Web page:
Write these two phrases on your first Cue Card. Say them aloud to convince yourself that they are true and you are more likely to give a confident, effective presentation.

Confidence is all a matter of self-belief.  You need to believe in yourself and you will be more confident, and come across as confident.  Do not over do it though.  Do not talk down to your audience they will never forgive you!

Eleanor Roosevelt said, ‘No one can make you feel inferior unless you agree with it’.

As perception is far more important than reality, looking confident can mask an awful lot of nerves that are bubbling up under the surface.  The aim is to look like a swan gracefully gliding across the top of the water, keeping the feet, which are paddling like mad, hidden from view.  Like the majestic swan, how you look and how you dress are very important in instilling that confidence in yourself and in your audience.

Look out of place because of the way you are dressed and it will affect how well your message is taken.  Although many businesses have a dress down policy these days, if you are presenting to a business audience it is usually advisably for a man to wear a suit and tie and a lady to wear a suit or similar business attire.  Shoes should also be polished, as it is surprising what assumptions are still made about a person in business, based on the state of their footwear.

When you are addressing a group of factory workers who are all dressed in overalls and you want to influence their behaviour, then a more casual appearance may be beneficial.  You may want to appear less like one of the managers and more like one of the team.  Every situation is different but there is never an excuse for not worrying about it.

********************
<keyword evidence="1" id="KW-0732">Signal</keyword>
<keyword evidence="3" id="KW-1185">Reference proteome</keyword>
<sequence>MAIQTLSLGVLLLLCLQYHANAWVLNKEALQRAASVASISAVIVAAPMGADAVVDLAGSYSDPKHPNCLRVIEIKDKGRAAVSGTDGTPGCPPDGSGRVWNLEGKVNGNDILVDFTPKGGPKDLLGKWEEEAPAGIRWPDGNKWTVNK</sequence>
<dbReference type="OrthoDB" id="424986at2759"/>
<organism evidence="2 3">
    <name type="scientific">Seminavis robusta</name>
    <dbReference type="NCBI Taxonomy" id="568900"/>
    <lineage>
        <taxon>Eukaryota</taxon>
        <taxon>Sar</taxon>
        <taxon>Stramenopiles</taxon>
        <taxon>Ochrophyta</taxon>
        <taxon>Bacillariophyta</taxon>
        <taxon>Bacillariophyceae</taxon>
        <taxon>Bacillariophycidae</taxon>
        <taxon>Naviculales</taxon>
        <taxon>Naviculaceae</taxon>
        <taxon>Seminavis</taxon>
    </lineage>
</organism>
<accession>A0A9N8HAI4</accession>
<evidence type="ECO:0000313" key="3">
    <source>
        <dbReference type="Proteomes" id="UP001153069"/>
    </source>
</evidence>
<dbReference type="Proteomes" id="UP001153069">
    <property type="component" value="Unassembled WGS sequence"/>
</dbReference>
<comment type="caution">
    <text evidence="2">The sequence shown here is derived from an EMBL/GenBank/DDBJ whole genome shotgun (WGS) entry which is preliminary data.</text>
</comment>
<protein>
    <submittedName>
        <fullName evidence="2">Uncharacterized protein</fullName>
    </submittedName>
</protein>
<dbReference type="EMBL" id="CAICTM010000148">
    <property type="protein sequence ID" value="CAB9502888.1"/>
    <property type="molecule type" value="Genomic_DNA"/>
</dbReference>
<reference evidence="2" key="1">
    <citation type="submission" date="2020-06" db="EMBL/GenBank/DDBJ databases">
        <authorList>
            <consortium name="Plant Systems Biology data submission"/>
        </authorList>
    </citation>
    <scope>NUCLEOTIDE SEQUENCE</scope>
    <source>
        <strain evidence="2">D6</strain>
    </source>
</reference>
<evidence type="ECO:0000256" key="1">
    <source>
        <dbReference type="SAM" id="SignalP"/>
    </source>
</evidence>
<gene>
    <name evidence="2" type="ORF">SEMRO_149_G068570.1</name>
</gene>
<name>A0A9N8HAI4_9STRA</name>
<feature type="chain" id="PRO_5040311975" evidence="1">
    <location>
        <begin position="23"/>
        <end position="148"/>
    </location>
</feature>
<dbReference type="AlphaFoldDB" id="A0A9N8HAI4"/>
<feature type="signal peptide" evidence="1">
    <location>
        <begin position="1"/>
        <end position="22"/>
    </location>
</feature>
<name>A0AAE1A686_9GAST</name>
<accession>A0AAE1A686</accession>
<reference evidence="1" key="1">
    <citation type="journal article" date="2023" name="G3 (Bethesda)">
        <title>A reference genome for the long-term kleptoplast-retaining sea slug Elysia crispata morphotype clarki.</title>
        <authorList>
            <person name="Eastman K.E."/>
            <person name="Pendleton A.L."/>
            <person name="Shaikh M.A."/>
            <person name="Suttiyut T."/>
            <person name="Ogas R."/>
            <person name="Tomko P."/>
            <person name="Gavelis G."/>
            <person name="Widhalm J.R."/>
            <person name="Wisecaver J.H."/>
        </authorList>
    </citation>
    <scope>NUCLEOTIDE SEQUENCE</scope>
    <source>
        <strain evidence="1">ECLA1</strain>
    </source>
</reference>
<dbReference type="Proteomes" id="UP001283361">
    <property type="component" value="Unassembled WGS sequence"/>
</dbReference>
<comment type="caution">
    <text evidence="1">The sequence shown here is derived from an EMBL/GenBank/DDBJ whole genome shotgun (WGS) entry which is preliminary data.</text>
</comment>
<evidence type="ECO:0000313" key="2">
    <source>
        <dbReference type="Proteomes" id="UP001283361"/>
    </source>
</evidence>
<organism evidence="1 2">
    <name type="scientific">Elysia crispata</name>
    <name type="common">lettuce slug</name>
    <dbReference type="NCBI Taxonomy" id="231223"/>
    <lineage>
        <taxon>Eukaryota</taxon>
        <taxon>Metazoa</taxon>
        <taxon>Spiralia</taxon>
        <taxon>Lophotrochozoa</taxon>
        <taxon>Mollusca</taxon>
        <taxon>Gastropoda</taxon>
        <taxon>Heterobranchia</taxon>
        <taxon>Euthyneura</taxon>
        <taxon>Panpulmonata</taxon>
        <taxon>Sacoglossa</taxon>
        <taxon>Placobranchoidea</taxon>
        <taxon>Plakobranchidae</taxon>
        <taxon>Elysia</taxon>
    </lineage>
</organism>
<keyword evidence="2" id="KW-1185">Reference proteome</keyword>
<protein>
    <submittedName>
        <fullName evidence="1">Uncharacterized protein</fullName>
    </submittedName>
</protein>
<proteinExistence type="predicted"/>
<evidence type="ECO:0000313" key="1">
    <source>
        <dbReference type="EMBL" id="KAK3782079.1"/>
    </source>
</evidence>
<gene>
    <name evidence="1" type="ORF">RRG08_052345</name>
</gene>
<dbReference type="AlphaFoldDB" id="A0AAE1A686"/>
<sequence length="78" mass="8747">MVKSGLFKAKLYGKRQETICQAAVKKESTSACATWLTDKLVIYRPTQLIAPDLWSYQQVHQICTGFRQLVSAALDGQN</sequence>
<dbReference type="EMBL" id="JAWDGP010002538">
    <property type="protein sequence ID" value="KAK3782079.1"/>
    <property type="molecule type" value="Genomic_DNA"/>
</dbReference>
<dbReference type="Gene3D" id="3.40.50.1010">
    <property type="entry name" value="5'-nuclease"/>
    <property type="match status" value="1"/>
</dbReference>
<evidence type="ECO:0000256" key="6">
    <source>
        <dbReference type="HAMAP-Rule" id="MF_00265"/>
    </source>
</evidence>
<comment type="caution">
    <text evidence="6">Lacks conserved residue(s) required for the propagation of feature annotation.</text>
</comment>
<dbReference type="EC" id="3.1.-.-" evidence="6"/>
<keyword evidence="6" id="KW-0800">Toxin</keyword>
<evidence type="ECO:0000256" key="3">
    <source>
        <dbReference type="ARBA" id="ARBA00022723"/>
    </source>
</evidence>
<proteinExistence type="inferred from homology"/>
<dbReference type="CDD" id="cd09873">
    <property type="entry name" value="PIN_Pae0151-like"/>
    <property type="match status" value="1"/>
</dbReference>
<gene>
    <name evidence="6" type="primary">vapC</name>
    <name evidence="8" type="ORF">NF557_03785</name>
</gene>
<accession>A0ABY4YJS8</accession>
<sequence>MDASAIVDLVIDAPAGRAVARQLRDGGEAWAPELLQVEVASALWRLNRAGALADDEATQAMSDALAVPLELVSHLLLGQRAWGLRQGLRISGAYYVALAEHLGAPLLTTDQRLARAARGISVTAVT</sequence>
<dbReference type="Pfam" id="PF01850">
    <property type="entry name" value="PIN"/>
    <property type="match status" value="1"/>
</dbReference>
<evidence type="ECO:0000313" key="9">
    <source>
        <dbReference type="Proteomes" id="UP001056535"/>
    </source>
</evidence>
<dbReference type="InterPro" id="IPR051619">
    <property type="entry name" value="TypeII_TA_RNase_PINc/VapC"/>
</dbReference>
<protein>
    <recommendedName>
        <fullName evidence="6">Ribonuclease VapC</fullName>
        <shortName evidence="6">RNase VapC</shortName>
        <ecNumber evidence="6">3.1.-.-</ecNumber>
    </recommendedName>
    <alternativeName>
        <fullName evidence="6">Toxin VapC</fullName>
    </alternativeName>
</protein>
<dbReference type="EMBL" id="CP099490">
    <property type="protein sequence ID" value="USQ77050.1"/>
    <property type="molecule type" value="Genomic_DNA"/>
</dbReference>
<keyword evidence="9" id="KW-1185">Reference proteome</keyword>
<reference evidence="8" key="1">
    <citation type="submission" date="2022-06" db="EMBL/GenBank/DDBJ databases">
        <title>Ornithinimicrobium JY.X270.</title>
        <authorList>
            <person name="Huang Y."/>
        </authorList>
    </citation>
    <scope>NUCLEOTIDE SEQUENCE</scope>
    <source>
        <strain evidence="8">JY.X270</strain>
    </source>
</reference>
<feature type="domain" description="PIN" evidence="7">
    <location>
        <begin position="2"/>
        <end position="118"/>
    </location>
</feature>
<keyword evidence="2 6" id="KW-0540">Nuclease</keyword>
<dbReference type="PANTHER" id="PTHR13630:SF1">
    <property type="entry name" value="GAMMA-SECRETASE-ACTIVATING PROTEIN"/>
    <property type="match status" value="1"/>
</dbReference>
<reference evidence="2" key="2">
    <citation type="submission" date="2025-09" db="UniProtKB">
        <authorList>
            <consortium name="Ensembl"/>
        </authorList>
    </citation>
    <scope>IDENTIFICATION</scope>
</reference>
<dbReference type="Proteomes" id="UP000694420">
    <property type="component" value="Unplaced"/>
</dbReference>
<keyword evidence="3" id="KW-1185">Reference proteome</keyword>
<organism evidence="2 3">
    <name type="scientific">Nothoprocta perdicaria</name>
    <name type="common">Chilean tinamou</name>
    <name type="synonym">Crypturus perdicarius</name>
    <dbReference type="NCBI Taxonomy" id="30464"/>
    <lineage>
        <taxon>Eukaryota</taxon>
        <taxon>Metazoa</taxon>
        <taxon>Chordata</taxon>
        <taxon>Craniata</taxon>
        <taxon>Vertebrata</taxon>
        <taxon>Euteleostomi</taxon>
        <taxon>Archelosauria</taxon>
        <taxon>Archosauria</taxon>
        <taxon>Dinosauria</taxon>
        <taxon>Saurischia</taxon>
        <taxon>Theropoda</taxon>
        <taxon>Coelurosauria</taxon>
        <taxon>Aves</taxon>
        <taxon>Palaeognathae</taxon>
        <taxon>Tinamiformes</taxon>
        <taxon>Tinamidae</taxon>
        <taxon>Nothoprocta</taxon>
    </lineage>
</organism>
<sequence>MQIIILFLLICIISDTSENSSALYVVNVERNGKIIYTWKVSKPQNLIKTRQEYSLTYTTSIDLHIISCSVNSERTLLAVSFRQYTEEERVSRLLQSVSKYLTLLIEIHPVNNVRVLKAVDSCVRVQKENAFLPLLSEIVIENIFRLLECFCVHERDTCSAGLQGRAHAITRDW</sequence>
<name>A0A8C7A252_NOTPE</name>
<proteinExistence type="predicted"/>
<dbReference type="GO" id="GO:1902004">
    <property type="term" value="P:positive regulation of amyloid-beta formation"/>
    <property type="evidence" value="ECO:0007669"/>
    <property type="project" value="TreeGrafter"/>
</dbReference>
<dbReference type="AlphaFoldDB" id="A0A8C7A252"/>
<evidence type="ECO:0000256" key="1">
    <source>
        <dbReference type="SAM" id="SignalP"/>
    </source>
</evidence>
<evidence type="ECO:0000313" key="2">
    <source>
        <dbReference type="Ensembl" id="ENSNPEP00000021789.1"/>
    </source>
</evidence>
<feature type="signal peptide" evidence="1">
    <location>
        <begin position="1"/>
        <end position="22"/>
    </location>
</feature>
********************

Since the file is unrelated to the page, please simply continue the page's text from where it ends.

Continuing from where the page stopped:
By wearing clothes that make you feel good, it will help to boost your confidence.

Looking good is just part of it you also need to sound good.  This means three things:

  1. Speaking loudly enough so that people can hear what you are saying.
  2. Speaking clearly enough so people can understand the words that you are saying
  3. Omitting unnecessary words, grunts and groans.

When you are projecting your voice, you use your diaphragm.  This is completely different from shouting, which is achieved through muscles in your neck.  It should not hurt to project your voice unlike it does if you shout too much.

Finally, the most comforting thought to have before a presentation is that your audience want you to succeed.  From the very outset, they are on your side.  It is very rare to have an audience who does not want you to succeed, after all why would they be there.  Why would they want you to waste their time listening to someone who is a poor presenter or who does not have anything worth listening to. So go give it, with enthusiasm, emotion and energy.

OSRAM – The Five Components of an Effective Presentation - Part 3 of 5 The Room

The Room

Presentations take place in all types and sizes of rooms.  They may not even happen in a room at all.  The space and the facilities the room provides can make a huge difference to the effectiveness of any presentation.